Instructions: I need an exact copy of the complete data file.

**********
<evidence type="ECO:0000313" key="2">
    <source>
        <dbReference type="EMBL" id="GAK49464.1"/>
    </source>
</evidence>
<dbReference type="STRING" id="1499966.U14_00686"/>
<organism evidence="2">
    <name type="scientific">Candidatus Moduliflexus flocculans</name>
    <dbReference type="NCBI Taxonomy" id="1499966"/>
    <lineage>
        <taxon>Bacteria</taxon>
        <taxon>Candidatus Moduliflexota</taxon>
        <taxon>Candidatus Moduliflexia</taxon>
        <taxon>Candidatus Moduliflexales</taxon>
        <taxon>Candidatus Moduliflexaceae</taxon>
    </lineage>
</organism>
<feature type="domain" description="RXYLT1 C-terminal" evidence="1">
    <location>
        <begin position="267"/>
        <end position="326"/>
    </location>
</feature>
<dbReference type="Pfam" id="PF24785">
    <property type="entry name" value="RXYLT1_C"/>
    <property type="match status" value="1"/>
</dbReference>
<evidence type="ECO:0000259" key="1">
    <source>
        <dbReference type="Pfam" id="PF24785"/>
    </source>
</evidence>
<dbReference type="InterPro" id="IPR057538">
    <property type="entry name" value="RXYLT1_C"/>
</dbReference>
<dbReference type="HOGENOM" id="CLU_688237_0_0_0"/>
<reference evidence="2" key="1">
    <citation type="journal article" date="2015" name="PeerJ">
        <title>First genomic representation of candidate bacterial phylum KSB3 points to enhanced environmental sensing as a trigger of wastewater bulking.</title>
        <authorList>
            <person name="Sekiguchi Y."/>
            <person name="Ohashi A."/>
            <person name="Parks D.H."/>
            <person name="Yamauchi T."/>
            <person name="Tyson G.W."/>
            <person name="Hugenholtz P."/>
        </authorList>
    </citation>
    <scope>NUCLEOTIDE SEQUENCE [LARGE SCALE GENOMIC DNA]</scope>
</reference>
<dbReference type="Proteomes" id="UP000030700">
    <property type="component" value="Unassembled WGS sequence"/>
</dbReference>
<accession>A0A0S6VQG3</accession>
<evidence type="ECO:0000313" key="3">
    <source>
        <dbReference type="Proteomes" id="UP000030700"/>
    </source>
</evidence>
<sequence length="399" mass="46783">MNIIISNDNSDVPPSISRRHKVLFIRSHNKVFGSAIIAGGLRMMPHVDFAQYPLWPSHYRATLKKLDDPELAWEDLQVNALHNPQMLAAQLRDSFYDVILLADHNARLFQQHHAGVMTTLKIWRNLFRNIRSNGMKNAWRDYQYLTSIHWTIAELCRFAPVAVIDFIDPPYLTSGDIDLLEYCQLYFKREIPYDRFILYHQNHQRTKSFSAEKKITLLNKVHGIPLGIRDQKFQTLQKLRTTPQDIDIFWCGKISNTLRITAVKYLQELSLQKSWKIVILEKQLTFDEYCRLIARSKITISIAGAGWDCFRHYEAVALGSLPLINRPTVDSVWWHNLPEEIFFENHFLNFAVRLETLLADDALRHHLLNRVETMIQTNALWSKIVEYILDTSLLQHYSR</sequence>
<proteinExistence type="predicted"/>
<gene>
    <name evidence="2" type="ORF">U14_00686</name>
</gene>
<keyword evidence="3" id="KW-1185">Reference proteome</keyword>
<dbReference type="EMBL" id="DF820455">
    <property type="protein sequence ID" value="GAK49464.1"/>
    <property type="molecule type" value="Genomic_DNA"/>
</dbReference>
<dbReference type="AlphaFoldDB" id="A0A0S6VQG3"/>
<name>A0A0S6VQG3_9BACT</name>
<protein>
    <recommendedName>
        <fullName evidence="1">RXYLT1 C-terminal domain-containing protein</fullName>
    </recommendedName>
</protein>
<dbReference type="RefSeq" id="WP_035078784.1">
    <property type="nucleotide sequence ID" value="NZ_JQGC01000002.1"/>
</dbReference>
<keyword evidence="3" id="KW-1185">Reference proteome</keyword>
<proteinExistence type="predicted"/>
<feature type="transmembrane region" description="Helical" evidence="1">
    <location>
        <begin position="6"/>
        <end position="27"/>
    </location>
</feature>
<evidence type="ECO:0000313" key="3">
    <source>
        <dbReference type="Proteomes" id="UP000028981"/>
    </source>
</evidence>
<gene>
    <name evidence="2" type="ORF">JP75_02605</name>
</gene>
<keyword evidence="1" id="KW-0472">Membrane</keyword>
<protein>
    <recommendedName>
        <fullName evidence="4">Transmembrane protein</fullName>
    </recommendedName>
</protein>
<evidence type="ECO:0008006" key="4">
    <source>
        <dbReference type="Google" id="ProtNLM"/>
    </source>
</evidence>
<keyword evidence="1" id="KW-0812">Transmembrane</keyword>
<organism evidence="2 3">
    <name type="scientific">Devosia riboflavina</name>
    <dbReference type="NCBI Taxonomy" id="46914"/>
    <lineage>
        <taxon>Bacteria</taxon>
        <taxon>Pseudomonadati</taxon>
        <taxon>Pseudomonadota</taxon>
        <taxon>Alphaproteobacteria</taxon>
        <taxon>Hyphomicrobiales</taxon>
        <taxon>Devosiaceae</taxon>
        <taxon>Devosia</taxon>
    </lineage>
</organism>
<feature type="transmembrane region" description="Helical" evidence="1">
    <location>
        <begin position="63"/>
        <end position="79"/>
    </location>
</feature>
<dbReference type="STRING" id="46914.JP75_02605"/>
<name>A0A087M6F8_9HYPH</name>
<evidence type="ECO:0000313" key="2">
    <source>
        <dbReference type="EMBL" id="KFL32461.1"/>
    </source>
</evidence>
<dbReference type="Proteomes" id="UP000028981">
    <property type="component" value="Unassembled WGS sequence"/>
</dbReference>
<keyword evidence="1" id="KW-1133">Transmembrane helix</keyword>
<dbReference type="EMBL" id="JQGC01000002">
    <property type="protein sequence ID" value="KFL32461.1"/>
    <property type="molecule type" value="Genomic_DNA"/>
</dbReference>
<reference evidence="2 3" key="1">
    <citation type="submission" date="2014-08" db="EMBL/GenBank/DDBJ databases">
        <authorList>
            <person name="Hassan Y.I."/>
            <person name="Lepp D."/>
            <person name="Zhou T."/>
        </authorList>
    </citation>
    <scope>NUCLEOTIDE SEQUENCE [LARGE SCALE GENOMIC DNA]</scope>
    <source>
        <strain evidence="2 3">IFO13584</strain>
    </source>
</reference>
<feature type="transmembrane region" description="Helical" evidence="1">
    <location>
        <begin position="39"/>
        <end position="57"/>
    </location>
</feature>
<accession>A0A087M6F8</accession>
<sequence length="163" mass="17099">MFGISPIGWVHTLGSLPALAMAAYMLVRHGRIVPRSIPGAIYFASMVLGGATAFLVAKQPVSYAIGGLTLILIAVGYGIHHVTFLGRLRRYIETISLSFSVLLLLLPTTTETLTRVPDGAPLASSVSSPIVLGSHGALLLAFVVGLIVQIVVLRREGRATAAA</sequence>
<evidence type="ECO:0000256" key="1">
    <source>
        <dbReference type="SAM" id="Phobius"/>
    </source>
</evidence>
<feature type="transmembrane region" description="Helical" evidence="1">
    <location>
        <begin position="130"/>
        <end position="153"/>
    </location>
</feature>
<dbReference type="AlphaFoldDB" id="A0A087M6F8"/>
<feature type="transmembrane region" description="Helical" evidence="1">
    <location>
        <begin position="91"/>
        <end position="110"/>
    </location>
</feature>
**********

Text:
<evidence type="ECO:0000313" key="2">
    <source>
        <dbReference type="EMBL" id="GAK49464.1"/>
    </source>
</evidence>
<dbReference type="STRING" id="1499966.U14_00686"/>
<organism evidence="2">
    <name type="scientific">Candidatus Moduliflexus flocculans</name>
    <dbReference type="NCBI Taxonomy" id="1499966"/>
    <lineage>
        <taxon>Bacteria</taxon>
        <taxon>Candidatus Moduliflexota</taxon>
        <taxon>Candidatus Moduliflexia</taxon>
        <taxon>Candidatus Moduliflexales</taxon>
        <taxon>Candidatus Moduliflexaceae</taxon>
    </lineage>
</organism>
<feature type="domain" description="RXYLT1 C-terminal" evidence="1">
    <location>
        <begin position="267"/>
        <end position="326"/>
    </location>
</feature>
<dbReference type="Pfam" id="PF24785">
    <property type="entry name" value="RXYLT1_C"/>
    <property type="match status" value="1"/>
</dbReference>
<evidence type="ECO:0000259" key="1">
    <source>
        <dbReference type="Pfam" id="PF24785"/>
    </source>
</evidence>
<dbReference type="InterPro" id="IPR057538">
    <property type="entry name" value="RXYLT1_C"/>
</dbReference>
<dbReference type="HOGENOM" id="CLU_688237_0_0_0"/>
<reference evidence="2" key="1">
    <citation type="journal article" date="2015" name="PeerJ">
        <title>First genomic representation of candidate bacterial phylum KSB3 points to enhanced environmental sensing as a trigger of wastewater bulking.</title>
        <authorList>
            <person name="Sekiguchi Y."/>
            <person name="Ohashi A."/>
            <person name="Parks D.H."/>
            <person name="Yamauchi T."/>
            <person name="Tyson G.W."/>
            <person name="Hugenholtz P."/>
        </authorList>
    </citation>
    <scope>NUCLEOTIDE SEQUENCE [LARGE SCALE GENOMIC DNA]</scope>
</reference>
<dbReference type="Proteomes" id="UP000030700">
    <property type="component" value="Unassembled WGS sequence"/>
</dbReference>
<accession>A0A0S6VQG3</accession>
<evidence type="ECO:0000313" key="3">
    <source>
        <dbReference type="Proteomes" id="UP000030700"/>
    </source>
</evidence>
<sequence length="399" mass="46783">MNIIISNDNSDVPPSISRRHKVLFIRSHNKVFGSAIIAGGLRMMPHVDFAQYPLWPSHYRATLKKLDDPELAWEDLQVNALHNPQMLAAQLRDSFYDVILLADHNARLFQQHHAGVMTTLKIWRNLFRNIRSNGMKNAWRDYQYLTSIHWTIAELCRFAPVAVIDFIDPPYLTSGDIDLLEYCQLYFKREIPYDRFILYHQNHQRTKSFSAEKKITLLNKVHGIPLGIRDQKFQTLQKLRTTPQDIDIFWCGKISNTLRITAVKYLQELSLQKSWKIVILEKQLTFDEYCRLIARSKITISIAGAGWDCFRHYEAVALGSLPLINRPTVDSVWWHNLPEEIFFENHFLNFAVRLETLLADDALRHHLLNRVETMIQTNALWSKIVEYILDTSLLQHYSR</sequence>
<proteinExistence type="predicted"/>
<gene>
    <name evidence="2" type="ORF">U14_00686</name>
</gene>
<keyword evidence="3" id="KW-1185">Reference proteome</keyword>
<dbReference type="EMBL" id="DF820455">
    <property type="protein sequence ID" value="GAK49464.1"/>
    <property type="molecule type" value="Genomic_DNA"/>
</dbReference>
<dbReference type="AlphaFoldDB" id="A0A0S6VQG3"/>
<name>A0A0S6VQG3_9BACT</name>
<protein>
    <recommendedName>
        <fullName evidence="1">RXYLT1 C-terminal domain-containing protein</fullName>
    </recommendedName>
</protein>
<dbReference type="RefSeq" id="WP_035078784.1">
    <property type="nucleotide sequence ID" value="NZ_JQGC01000002.1"/>
</dbReference>
<keyword evidence="3" id="KW-1185">Reference proteome</keyword>
<proteinExistence type="predicted"/>
<feature type="transmembrane region" description="Helical" evidence="1">
    <location>
        <begin position="6"/>
        <end position="27"/>
    </location>
</feature>
<evidence type="ECO:0000313" key="3">
    <source>
        <dbReference type="Proteomes" id="UP000028981"/>
    </source>
</evidence>
<gene>
    <name evidence="2" type="ORF">JP75_02605</name>
</gene>
<keyword evidence="1" id="KW-0472">Membrane</keyword>
<protein>
    <recommendedName>
        <fullName evidence="4">Transmembrane protein</fullName>
    </recommendedName>
</protein>
<evidence type="ECO:0008006" key="4">
    <source>
        <dbReference type="Google" id="ProtNLM"/>
    </source>
</evidence>
<keyword evidence="1" id="KW-0812">Transmembrane</keyword>
<organism evidence="2 3">
    <name type="scientific">Devosia riboflavina</name>
    <dbReference type="NCBI Taxonomy" id="46914"/>
    <lineage>
        <taxon>Bacteria</taxon>
        <taxon>Pseudomonadati</taxon>
        <taxon>Pseudomonadota</taxon>
        <taxon>Alphaproteobacteria</taxon>
        <taxon>Hyphomicrobiales</taxon>
        <taxon>Devosiaceae</taxon>
        <taxon>Devosia</taxon>
    </lineage>
</organism>
<feature type="transmembrane region" description="Helical" evidence="1">
    <location>
        <begin position="63"/>
        <end position="79"/>
    </location>
</feature>
<dbReference type="STRING" id="46914.JP75_02605"/>
<name>A0A087M6F8_9HYPH</name>
<evidence type="ECO:0000313" key="2">
    <source>
        <dbReference type="EMBL" id="KFL32461.1"/>
    </source>
</evidence>
<dbReference type="Proteomes" id="UP000028981">
    <property type="component" value="Unassembled WGS sequence"/>
</dbReference>
<keyword evidence="1" id="KW-1133">Transmembrane helix</keyword>
<dbReference type="EMBL" id="JQGC01000002">
    <property type="protein sequence ID" value="KFL32461.1"/>
    <property type="molecule type" value="Genomic_DNA"/>
</dbReference>
<reference evidence="2 3" key="1">
    <citation type="submission" date="2014-08" db="EMBL/GenBank/DDBJ databases">
        <authorList>
            <person name="Hassan Y.I."/>
            <person name="Lepp D."/>
            <person name="Zhou T."/>
        </authorList>
    </citation>
    <scope>NUCLEOTIDE SEQUENCE [LARGE SCALE GENOMIC DNA]</scope>
    <source>
        <strain evidence="2 3">IFO13584</strain>
    </source>
</reference>
<feature type="transmembrane region" description="Helical" evidence="1">
    <location>
        <begin position="39"/>
        <end position="57"/>
    </location>
</feature>
<accession>A0A087M6F8</accession>
<sequence length="163" mass="17099">MFGISPIGWVHTLGSLPALAMAAYMLVRHGRIVPRSIPGAIYFASMVLGGATAFLVAKQPVSYAIGGLTLILIAVGYGIHHVTFLGRLRRYIETISLSFSVLLLLLPTTTETLTRVPDGAPLASSVSSPIVLGSHGALLLAFVVGLIVQIVVLRREGRATAAA</sequence>
<evidence type="ECO:0000256" key="1">
    <source>
        <dbReference type="SAM" id="Phobius"/>
    </source>
</evidence>
<feature type="transmembrane region" description="Helical" evidence="1">
    <location>
        <begin position="130"/>
        <end position="153"/>
    </location>
</feature>
<dbReference type="AlphaFoldDB" id="A0A087M6F8"/>
<feature type="transmembrane region" description="Helical" evidence="1">
    <location>
        <begin position="91"/>
        <end position="110"/>
    </location>
</feature>